4. Remotely manage the network’s edge from the cloud
IDC forecasts that 79 per cent of mobile devices in the distributed enterprise would be employee liable in 2017. Using a remote cloud management tool can reduce the additional burden this places on network managers. Cloud management tools can be used to automate network security configurations and checklists, such as PCI DSS Compliance, while also providing geofencing and location services – even for remote branch offices.
5. Require BYON
In the Bomgar 2016 Vendor Vulnerability Index, IT professionals reported that on average, 89 third-party vendors access their company’s network every week. 69 per cent admitted they had either definitely, or probably, suffered a breach during the last year as a result of vendor access.
With an increasing reliance on third party vendors, these statistics should serve as a stark warning to retailers that invite kiosks, partner retailers or temporary pop-up entities into their stores and onto their networks. Companies can reduce risk by requiring third parties to ‘bring your own network’ (BYON). 4G LTE solutions are ideal for these situations and can run parallel to the company network without impacting security.
6. Vigilantly update and patch software; use live threat intelligence solutions
With ransomware and malware changes occurring in such volumes and with increasing regularity, malicious content cannot always be identified and blocked by traditional anti-virus solutions. A recent report by WatchGuard estimates businesses without threat advanced protection miss up to a third of malware. Vulnerability management and threat intelligence providers can run scans and send alerts regarding plugins and programs that require immediate updating as soon as a threat is identified.
While live threat intelligence is a crucial element of network security management, consistently updating and patching software on a proactive basis is equally important. Threat intelligence solutions can be used alongside third party monitoring to assess global threats internally and further increase real-time protection against advanced persistent threat attempts.
7. Regularly perform penetration testing
Experian estimates that UK businesses could face £20 billion in fines for failing to protect customers from data breaches once new EU data protection regulations are introduced. Its research suggests UK businesses are “acutely underprepared”, with 17 per cent having lost confidential information in at least one breach over the last two years, and more than half of those experiencing multiple breaches.
The figures highlight how important robust and regular penetration testing is to on going network security. Companies should invest in third party testing to provide an unbiased look at potential weak areas in network infrastructure. As part of this, companies should verify that applications within the network have completed their own pen testing.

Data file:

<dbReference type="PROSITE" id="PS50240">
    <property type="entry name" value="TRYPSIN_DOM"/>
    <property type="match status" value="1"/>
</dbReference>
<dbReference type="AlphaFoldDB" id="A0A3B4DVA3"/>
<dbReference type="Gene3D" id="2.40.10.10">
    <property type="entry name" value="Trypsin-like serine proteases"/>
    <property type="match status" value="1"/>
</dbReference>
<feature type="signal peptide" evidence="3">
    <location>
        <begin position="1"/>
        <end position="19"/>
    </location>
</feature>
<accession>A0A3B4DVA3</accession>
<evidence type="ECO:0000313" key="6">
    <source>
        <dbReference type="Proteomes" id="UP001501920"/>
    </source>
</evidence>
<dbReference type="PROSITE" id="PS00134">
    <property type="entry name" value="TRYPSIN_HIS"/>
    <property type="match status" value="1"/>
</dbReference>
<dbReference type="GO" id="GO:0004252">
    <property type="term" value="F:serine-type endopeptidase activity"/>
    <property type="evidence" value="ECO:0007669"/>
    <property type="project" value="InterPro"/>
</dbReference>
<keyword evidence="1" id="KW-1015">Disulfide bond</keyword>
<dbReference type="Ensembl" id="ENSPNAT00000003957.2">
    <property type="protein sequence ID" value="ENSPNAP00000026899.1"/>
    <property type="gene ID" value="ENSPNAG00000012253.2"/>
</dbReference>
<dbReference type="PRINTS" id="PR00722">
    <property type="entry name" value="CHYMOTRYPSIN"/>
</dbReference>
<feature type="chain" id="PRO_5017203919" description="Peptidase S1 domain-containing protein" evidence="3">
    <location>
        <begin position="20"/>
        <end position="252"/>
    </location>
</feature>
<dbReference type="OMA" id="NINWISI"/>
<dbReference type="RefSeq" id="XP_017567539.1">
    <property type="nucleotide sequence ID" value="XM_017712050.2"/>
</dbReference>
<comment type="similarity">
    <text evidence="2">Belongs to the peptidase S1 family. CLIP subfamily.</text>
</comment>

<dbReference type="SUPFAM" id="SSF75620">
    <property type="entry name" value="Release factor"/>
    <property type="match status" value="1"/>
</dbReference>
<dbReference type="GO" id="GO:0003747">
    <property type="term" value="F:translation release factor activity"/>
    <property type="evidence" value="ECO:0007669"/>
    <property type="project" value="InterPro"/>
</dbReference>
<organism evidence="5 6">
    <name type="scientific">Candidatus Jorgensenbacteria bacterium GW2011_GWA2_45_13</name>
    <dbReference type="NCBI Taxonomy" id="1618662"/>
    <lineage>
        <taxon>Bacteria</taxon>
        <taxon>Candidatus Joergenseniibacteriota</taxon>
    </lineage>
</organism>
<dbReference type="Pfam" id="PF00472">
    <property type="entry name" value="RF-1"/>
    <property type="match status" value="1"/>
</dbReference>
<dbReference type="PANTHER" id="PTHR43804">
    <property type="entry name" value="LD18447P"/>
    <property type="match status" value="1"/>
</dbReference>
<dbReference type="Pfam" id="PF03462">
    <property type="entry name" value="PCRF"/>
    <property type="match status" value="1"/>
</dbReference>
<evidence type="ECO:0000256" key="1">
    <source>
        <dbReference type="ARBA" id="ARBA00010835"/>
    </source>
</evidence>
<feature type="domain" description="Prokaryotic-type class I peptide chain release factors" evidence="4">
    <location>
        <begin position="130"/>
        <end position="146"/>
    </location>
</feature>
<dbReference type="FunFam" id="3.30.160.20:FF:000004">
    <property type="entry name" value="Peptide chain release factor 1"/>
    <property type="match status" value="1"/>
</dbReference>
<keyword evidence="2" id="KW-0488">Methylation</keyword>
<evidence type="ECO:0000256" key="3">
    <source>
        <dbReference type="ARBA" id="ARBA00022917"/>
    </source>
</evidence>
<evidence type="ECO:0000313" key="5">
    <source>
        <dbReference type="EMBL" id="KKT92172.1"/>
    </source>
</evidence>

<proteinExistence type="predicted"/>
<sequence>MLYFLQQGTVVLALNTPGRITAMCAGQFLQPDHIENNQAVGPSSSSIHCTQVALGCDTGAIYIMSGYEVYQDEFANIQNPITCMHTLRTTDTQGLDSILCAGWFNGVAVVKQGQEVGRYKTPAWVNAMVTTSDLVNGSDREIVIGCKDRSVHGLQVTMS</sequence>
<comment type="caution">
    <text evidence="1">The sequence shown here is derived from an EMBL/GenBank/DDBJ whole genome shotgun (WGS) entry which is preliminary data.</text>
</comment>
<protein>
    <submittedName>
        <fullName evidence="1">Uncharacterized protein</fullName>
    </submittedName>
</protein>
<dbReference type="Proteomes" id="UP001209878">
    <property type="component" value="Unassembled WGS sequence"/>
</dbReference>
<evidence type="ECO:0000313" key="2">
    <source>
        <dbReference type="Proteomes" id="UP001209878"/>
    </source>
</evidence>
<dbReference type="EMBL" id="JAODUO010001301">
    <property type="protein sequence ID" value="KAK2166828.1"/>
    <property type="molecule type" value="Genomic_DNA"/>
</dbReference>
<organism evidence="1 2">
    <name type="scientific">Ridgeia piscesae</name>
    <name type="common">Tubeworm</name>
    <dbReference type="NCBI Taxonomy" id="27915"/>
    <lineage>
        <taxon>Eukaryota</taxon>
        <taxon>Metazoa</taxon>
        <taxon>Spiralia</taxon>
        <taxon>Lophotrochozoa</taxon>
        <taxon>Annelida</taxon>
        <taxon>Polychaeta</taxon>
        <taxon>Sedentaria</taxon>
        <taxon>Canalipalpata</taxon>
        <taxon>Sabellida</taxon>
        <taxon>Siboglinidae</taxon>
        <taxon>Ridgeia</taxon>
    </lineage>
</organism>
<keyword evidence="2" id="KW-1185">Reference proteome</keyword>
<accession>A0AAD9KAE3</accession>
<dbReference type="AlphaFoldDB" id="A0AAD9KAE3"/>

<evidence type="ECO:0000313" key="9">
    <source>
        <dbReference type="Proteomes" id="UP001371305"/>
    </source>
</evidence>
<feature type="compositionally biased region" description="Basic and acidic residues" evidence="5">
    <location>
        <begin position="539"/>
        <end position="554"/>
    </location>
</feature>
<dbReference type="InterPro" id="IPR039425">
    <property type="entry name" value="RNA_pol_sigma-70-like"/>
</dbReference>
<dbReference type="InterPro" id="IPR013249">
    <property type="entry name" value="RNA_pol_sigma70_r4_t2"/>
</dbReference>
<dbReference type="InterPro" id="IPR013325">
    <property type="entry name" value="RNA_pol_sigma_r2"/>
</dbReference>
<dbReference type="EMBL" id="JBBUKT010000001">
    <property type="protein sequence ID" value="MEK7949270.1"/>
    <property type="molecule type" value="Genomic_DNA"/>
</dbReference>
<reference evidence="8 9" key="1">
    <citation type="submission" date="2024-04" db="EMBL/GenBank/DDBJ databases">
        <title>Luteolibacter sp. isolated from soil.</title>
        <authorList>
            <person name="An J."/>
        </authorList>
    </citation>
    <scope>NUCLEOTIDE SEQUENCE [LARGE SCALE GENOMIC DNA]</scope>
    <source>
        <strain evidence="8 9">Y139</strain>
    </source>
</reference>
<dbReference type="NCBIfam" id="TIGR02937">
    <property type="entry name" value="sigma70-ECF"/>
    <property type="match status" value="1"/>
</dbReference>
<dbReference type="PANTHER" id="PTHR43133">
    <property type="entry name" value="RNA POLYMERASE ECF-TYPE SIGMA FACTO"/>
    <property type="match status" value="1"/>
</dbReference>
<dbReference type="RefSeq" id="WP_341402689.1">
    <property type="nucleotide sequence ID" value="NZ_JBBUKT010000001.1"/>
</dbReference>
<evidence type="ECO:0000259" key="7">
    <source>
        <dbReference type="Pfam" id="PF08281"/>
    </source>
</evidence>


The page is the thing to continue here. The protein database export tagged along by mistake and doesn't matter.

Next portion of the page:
8. Focus on detection and response, not just prevention
No security software solution can successfully prevent every attack, so rapid detection and proper response planning are essential layers of network security.
A comprehensive intrusion prevention and detection system (IPS/IDS) via routing solutions at the network’s edge defends against evasion attacks, improves network availability and protects sensitive data. It also meets PCI DSS Compliance guidelines and is one of the most effective ways retailers can boost network security levels
9. Implement two-factor authentication
The risk of data breach is greatly reduced when company login processes requires a verification code along with the username and password. The most effective way is to combine a verification code delivered to a physical device, such as a mobile phone, with a known password. This prevents unauthorised access even when a password or other account credentials have been compromised. Additional measures, such as timed lockouts for unsuccessful login attempts can further increase security for network access.
While no security measure can guarantee full-proof protection against potential threats, using these best practices as a foundation can significantly minimise the risk of a breach. The retail environment is becoming increasingly distributed, and more ‘connected’ than ever. For retailers, this presents huge opportunities for additional revenue streams, as well as new and exciting ways to enhance customer experience. It also poses increased risk that, if not managed properly, presents real dangers.